Consider some thought-provoking questions about laughter and its relationship with humor. What happens in the brain to trigger laughter? What environmental factors make it more likely for us to laugh at something? Why do human beings develop the ability to laugh? What social functions are served by our laughter?

29 min
Truth and Humor

04: Truth and Humor

Jokes aren’t intended to be statements conveying new information about the world—and yet they can be true. Start building a clear definition of humor by examining the relationship between truth and humor, rooted in the four main philosophical accounts of truth: correspondence theory, coherence theory, pragmatism, and subjectivity.

30 min
Comedy and Tragedy

05: Comedy and Tragedy

We’re told that “comedy equals tragedy plus time.” Here, probe the fascinating relationship between comedy and tragedy. Central to this lecture is Aristotle’s Poetics (in which tragedy and comedy are distinct forms) and the ideas of Arthur Asa Berger (who sees comedy as a reaction to a tragic world).

26 min
Irony and Truth

06: Irony and Truth

Perhaps the place where humor and philosophy most strongly overlap is with the notion of irony, and, in fact, a lot of humor employs irony. From the ancient Greeks to the ironic humor of the present day, consider how irony can make humor not just silly—but profound.

27 min
Satires, Parodies, and Spoofs

07: Satires, Parodies, and Spoofs

Visit a corner of the world of humor that takes itself very seriously: satire. Topics include ancient Greek satyr plays; the philosophies of satire put forth by Horace and Juvenal; Jonathan Swift’s A Modest Proposal (one of the most famous modern works of satire); and the relationship between satire, parody, and spoofs.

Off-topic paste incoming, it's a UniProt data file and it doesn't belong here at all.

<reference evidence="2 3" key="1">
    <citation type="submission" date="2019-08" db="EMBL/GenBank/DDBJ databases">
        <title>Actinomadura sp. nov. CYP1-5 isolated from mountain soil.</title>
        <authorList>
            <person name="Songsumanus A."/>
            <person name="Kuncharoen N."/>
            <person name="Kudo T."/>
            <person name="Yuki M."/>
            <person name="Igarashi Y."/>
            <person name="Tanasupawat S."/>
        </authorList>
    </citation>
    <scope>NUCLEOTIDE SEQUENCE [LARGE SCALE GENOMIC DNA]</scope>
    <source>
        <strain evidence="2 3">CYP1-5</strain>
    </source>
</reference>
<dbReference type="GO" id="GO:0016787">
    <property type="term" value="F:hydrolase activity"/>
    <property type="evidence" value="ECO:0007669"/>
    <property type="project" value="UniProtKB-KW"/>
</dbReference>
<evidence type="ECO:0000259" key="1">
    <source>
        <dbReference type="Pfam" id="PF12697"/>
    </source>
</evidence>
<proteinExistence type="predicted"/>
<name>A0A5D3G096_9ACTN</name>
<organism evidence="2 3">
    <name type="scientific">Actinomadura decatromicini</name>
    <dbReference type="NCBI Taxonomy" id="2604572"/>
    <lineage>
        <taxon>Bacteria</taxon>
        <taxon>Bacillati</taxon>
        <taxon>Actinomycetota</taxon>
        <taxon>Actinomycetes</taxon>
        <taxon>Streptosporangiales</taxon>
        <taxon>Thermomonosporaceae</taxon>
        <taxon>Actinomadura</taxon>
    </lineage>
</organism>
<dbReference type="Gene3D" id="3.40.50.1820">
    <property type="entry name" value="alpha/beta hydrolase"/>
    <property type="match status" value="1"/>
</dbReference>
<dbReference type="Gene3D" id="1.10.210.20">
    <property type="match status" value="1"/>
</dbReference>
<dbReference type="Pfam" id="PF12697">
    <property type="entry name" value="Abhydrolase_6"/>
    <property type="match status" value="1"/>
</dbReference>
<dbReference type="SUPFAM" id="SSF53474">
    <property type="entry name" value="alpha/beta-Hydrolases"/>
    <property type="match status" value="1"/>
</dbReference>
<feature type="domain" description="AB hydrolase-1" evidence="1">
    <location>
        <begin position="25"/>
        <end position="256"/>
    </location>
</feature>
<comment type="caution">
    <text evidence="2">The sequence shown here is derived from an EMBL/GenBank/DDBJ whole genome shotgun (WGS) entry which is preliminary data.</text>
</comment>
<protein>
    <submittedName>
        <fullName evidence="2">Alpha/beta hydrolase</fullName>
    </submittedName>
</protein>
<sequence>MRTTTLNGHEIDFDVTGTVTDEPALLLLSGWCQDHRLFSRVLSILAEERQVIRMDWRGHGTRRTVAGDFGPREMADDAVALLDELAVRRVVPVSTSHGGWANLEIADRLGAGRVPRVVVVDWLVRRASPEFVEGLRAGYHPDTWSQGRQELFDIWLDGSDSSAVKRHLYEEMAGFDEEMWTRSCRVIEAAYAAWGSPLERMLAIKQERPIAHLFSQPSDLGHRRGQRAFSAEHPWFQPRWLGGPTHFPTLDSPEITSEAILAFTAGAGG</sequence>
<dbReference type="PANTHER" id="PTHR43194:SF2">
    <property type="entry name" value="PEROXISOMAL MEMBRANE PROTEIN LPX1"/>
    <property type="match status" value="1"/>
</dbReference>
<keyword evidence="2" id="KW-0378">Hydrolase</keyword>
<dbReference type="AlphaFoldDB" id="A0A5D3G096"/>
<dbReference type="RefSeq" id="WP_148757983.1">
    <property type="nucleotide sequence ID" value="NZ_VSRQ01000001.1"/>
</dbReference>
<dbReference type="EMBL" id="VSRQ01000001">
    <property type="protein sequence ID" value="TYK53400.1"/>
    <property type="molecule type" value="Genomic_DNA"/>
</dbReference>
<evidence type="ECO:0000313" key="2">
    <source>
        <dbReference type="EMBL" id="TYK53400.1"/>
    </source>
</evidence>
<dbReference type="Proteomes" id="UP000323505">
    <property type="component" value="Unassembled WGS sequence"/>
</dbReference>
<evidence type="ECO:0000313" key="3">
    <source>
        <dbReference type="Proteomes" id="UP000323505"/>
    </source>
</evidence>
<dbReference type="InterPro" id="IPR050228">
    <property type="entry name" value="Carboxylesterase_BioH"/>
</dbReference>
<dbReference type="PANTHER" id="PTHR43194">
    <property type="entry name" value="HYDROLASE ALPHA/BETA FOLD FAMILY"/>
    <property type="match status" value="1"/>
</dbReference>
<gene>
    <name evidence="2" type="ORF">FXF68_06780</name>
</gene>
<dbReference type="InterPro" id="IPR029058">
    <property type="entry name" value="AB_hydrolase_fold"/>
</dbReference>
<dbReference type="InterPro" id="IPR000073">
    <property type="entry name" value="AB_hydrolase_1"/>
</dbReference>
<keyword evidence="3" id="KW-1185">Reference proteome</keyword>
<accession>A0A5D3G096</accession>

29 min
Stop Me If You’ve Heard This One: Jokes

08: Stop Me If You’ve Heard This One: Jokes

Most of the work involved in the philosophy of humor centers around jokes: speech acts whose structure and mechanisms are easy to see. Professor Gimbel guides you through some of the many logical mechanisms used to generate verbal humor, including accidents, burlesque, facetiousness, stereotypes, and more.

27 min
Theories of Humor

09: Theories of Humor

Begin your search for a theory of humor with an introduction to the philosophical methodology best suited for the task: analytic philosophy. This methodology, as you’ll learn, seeks rigorous and clean accounts of what we mean by the words we use—so we can tell which questions are real questions.

28 min
Superiority Theory

10: Superiority Theory

When we tell a joke, we’re making fun of someone or something. In this lecture, investigate superiority theory: the view that humor is the expression of one’s superiority over another. Consider ideas put forth by thinkers like Plato and Hobbes, as well as possible arguments against this theory.

28 min
Inferiority Theory

11: Inferiority Theory

Inferiority theory, which is the inverse of superiority theory, posits that we find humor funny because we’re bringing ourselves down mentally to the level of the butt of the joke. Is this idea successful as a humor theory? Is it necessary—or sufficient? Find out in this lecture.

28 min
Play Theory

12: Play Theory